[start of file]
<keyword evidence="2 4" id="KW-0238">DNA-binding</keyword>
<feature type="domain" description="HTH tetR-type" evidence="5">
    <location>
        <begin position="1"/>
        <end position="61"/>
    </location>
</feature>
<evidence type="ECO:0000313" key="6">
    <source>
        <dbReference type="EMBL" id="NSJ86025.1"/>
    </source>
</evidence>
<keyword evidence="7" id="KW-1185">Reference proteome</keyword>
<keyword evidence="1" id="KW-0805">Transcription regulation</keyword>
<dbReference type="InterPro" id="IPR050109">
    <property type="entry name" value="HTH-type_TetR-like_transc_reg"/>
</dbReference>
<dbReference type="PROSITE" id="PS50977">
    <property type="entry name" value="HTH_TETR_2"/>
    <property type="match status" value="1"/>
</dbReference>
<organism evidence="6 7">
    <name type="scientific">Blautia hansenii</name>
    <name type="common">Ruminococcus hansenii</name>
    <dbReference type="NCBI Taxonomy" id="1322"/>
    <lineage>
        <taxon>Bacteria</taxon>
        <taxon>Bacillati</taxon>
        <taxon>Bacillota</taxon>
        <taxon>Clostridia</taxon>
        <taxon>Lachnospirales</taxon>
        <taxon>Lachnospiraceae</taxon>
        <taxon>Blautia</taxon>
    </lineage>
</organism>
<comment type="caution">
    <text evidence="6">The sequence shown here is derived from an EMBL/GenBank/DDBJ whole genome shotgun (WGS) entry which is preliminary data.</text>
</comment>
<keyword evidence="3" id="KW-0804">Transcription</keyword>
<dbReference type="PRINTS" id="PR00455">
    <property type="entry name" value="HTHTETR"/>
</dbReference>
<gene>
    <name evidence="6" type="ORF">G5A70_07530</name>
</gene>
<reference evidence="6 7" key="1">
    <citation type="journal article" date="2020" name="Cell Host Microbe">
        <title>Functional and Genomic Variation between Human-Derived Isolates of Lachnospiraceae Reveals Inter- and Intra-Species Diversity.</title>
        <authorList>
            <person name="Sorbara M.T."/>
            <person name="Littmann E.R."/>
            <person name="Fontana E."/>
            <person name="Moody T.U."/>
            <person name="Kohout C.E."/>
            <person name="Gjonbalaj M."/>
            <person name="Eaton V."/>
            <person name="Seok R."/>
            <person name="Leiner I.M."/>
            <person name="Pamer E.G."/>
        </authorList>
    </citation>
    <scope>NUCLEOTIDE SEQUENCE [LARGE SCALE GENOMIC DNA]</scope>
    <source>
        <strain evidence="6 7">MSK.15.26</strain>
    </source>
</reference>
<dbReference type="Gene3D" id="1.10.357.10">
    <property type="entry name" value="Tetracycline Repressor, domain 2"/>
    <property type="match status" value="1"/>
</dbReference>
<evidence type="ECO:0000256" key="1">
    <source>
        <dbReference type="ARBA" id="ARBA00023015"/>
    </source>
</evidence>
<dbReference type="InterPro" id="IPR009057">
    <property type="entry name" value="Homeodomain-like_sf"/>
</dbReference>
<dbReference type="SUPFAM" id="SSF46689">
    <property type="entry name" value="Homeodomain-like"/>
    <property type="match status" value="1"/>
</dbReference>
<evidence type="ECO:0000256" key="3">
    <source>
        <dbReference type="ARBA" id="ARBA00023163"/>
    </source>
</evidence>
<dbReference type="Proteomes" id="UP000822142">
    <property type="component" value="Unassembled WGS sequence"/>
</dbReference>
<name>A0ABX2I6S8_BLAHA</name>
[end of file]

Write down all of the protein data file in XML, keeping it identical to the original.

<keyword evidence="2 4" id="KW-0238">DNA-binding</keyword>
<feature type="domain" description="HTH tetR-type" evidence="5">
    <location>
        <begin position="1"/>
        <end position="61"/>
    </location>
</feature>
<evidence type="ECO:0000313" key="6">
    <source>
        <dbReference type="EMBL" id="NSJ86025.1"/>
    </source>
</evidence>
<keyword evidence="7" id="KW-1185">Reference proteome</keyword>
<keyword evidence="1" id="KW-0805">Transcription regulation</keyword>
<dbReference type="InterPro" id="IPR050109">
    <property type="entry name" value="HTH-type_TetR-like_transc_reg"/>
</dbReference>
<dbReference type="PROSITE" id="PS50977">
    <property type="entry name" value="HTH_TETR_2"/>
    <property type="match status" value="1"/>
</dbReference>
<organism evidence="6 7">
    <name type="scientific">Blautia hansenii</name>
    <name type="common">Ruminococcus hansenii</name>
    <dbReference type="NCBI Taxonomy" id="1322"/>
    <lineage>
        <taxon>Bacteria</taxon>
        <taxon>Bacillati</taxon>
        <taxon>Bacillota</taxon>
        <taxon>Clostridia</taxon>
        <taxon>Lachnospirales</taxon>
        <taxon>Lachnospiraceae</taxon>
        <taxon>Blautia</taxon>
    </lineage>
</organism>
<comment type="caution">
    <text evidence="6">The sequence shown here is derived from an EMBL/GenBank/DDBJ whole genome shotgun (WGS) entry which is preliminary data.</text>
</comment>
<keyword evidence="3" id="KW-0804">Transcription</keyword>
<dbReference type="PRINTS" id="PR00455">
    <property type="entry name" value="HTHTETR"/>
</dbReference>
<gene>
    <name evidence="6" type="ORF">G5A70_07530</name>
</gene>
<reference evidence="6 7" key="1">
    <citation type="journal article" date="2020" name="Cell Host Microbe">
        <title>Functional and Genomic Variation between Human-Derived Isolates of Lachnospiraceae Reveals Inter- and Intra-Species Diversity.</title>
        <authorList>
            <person name="Sorbara M.T."/>
            <person name="Littmann E.R."/>
            <person name="Fontana E."/>
            <person name="Moody T.U."/>
            <person name="Kohout C.E."/>
            <person name="Gjonbalaj M."/>
            <person name="Eaton V."/>
            <person name="Seok R."/>
            <person name="Leiner I.M."/>
            <person name="Pamer E.G."/>
        </authorList>
    </citation>
    <scope>NUCLEOTIDE SEQUENCE [LARGE SCALE GENOMIC DNA]</scope>
    <source>
        <strain evidence="6 7">MSK.15.26</strain>
    </source>
</reference>
<dbReference type="Gene3D" id="1.10.357.10">
    <property type="entry name" value="Tetracycline Repressor, domain 2"/>
    <property type="match status" value="1"/>
</dbReference>
<evidence type="ECO:0000256" key="1">
    <source>
        <dbReference type="ARBA" id="ARBA00023015"/>
    </source>
</evidence>
<dbReference type="InterPro" id="IPR009057">
    <property type="entry name" value="Homeodomain-like_sf"/>
</dbReference>
<dbReference type="SUPFAM" id="SSF46689">
    <property type="entry name" value="Homeodomain-like"/>
    <property type="match status" value="1"/>
</dbReference>
<evidence type="ECO:0000256" key="3">
    <source>
        <dbReference type="ARBA" id="ARBA00023163"/>
    </source>
</evidence>
<dbReference type="Proteomes" id="UP000822142">
    <property type="component" value="Unassembled WGS sequence"/>
</dbReference>
<name>A0ABX2I6S8_BLAHA</name>